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Adam Bede

grey bristly hair, cut down to about an inch in length, stood round it in as close
ranks as ever.
"Nay, Bill, nay," Bartle was saying in a kind tone, as he nodded to Adam, "begin
that again, and then perhaps, it'll come to you what d-r-y spells. It's the same
lesson you read last week, you know."
"Bill" was a sturdy fellow, aged four-and-twenty, an excellent stone-sawyer, who
could get as good wages as any man in the trade of his years; but he found a
reading lesson in words of one syllable a harder matter to deal with than the
hardest stone he had ever had to saw. The letters, he complained, were so
"uncommon alike, there was no tellin' 'em one from another," the sawyer's
business not being concerned with minute differences such as exist between a
letter with its tail turned up and a letter with its tail turned down. But Bill had a firm
determination that he would learn to read, founded chiefly on two reasons: first,
that Tom Hazelow, his cousin, could read anything "right off," whether it was print
or writing, and Tom had sent him a letter from twenty miles off, saying how he
was prospering in the world and had got an overlooker's place; secondly, that
Sam Phillips, who sawed with him, had learned to read when he was turned
twenty, and what could be done by a little fellow like Sam Phillips, Bill
considered, could be done by himself, seeing that he could pound Sam into wet
clay if circumstances required it. So here he was, pointing his big finger towards
three words at once, and turning his head on one side that he might keep better
hold with his eye of the one word which was to be discriminated out of the group.
The amount of knowledge Bartle Massey must possess was something so dim
and vast that Bill's imagination recoiled before it: he would hardly have ventured
to deny that the schoolmaster might have something to do in bringing about the
regular return of daylight and the changes in the weather.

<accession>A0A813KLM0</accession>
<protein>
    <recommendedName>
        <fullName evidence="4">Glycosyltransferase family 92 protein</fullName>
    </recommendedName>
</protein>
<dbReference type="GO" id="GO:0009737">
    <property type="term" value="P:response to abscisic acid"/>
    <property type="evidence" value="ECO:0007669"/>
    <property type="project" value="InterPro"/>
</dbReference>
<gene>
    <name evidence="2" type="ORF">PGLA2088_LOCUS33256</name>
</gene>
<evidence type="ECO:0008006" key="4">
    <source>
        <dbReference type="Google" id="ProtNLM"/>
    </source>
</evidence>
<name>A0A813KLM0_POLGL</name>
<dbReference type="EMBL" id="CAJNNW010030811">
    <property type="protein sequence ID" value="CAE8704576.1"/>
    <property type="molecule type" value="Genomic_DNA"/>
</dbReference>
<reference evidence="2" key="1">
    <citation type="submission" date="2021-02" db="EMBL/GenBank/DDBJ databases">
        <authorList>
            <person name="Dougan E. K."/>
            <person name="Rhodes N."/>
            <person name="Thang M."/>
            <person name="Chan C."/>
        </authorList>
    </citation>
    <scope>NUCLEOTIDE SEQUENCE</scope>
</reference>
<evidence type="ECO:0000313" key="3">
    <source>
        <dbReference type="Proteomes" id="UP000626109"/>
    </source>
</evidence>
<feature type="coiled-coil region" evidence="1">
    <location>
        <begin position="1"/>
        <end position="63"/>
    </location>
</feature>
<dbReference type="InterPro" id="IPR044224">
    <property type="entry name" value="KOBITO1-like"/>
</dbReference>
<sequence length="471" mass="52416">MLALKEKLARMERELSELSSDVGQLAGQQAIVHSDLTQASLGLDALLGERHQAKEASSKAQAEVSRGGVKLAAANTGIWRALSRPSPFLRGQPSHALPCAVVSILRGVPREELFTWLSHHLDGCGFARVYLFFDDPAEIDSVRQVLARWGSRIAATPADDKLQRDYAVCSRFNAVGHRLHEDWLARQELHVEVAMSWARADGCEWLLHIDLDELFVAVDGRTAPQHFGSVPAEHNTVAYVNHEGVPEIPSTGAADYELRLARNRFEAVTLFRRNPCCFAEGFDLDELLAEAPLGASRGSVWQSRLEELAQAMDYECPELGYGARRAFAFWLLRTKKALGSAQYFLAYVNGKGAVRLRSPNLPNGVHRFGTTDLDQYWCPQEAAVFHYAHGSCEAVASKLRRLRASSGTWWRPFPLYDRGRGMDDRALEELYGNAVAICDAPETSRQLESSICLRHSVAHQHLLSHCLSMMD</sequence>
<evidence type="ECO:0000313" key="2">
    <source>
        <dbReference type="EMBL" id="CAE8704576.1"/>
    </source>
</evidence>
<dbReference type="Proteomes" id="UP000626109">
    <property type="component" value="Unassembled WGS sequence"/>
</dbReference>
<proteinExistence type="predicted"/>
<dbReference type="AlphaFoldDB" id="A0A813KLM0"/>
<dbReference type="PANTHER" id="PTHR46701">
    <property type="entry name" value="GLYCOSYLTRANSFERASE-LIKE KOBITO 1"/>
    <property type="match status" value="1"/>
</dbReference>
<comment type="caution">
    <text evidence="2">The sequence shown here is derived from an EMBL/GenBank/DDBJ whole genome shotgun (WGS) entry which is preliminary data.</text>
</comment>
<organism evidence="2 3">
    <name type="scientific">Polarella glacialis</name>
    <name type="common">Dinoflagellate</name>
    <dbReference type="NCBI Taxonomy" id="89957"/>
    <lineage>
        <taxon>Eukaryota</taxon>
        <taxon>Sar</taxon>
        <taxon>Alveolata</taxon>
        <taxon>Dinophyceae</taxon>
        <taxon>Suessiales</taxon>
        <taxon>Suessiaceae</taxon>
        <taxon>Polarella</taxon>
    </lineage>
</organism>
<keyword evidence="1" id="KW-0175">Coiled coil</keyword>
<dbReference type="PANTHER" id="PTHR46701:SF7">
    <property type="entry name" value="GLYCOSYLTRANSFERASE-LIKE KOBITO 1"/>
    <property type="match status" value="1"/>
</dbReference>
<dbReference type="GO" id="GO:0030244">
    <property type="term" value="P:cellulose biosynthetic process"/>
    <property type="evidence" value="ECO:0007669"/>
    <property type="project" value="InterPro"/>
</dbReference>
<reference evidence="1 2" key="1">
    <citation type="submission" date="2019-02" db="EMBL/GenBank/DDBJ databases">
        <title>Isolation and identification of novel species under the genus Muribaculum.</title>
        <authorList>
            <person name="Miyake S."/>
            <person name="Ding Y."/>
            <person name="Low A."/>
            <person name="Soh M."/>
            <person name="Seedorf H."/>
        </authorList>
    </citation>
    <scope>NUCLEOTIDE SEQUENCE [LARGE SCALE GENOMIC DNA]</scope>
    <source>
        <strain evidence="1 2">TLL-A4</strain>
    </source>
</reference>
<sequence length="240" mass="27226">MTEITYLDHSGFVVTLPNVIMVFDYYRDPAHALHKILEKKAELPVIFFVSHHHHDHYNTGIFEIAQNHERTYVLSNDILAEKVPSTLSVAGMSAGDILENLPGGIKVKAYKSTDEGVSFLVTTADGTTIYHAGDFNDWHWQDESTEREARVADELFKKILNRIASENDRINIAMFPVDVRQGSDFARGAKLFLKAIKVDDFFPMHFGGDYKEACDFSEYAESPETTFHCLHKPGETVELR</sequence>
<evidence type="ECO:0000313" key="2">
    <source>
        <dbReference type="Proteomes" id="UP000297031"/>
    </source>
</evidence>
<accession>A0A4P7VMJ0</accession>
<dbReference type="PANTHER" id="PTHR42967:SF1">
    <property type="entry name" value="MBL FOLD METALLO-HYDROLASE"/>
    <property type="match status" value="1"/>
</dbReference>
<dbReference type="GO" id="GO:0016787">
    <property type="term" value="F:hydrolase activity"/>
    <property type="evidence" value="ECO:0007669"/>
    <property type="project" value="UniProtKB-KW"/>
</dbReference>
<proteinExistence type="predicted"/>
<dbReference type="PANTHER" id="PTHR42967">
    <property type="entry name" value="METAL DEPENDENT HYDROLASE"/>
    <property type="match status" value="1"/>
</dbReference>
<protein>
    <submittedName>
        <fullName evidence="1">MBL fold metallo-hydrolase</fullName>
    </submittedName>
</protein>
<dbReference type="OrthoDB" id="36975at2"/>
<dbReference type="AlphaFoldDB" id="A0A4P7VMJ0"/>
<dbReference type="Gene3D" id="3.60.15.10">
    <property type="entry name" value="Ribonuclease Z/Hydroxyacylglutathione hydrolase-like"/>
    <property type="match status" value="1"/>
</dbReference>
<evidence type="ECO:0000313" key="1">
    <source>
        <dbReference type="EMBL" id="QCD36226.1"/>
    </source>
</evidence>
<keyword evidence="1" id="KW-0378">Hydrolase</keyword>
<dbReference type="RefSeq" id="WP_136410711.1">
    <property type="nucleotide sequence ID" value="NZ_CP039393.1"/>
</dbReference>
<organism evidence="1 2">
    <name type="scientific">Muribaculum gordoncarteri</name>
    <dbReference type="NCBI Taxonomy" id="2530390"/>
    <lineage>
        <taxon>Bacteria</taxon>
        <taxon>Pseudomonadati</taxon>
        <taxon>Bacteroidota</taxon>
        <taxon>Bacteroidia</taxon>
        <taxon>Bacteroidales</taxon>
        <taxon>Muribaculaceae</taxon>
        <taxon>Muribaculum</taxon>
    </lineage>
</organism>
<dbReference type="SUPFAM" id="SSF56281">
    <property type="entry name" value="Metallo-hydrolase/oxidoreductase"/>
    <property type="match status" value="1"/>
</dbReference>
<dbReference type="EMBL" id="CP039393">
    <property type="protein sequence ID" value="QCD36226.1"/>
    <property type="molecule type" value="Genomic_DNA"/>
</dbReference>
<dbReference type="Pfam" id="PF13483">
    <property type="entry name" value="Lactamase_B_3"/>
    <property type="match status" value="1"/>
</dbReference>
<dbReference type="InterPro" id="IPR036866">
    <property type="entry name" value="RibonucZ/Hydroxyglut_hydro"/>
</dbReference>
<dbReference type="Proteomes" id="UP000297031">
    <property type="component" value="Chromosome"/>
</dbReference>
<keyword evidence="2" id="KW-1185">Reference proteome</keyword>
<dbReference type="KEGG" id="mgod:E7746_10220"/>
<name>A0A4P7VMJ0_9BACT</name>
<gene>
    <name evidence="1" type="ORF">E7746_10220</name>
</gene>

The man seated next to Bill was of a very different type: he was a Methodist
brickmaker who, after spending thirty years of his life in perfect satisfaction with
his ignorance, had lately "got religion," and along with it the desire to read the
Bible. But with him, too, learning was a heavy business, and on his way out to-
night he had offered as usual a special prayer for help, seeing that he had
undertaken this hard task with a single eye to the nourishment of his soul--that he
might have a greater abundance of texts and hymns wherewith to banish evil
memories and the temptations of old habit--or, in brief language, the devil. For
the brickmaker had been a notorious poacher, and was suspected, though there
was no good evidence against him, of being the man who had shot a
neighbouring gamekeeper in the leg. However that might be, it is certain that
shortly after the accident referred to, which was coincident with the arrival of an
awakening Methodist preacher at Treddleston, a great change had been
observed in the brickmaker; and though he was still known in the neighbourhood
by his old sobriquet of "Brimstone," there was nothing he held in so much horror
as any further transactions with that evil-smelling element. He was a broad-
chested fellow. with a fervid temperament, which helped him better in imbibing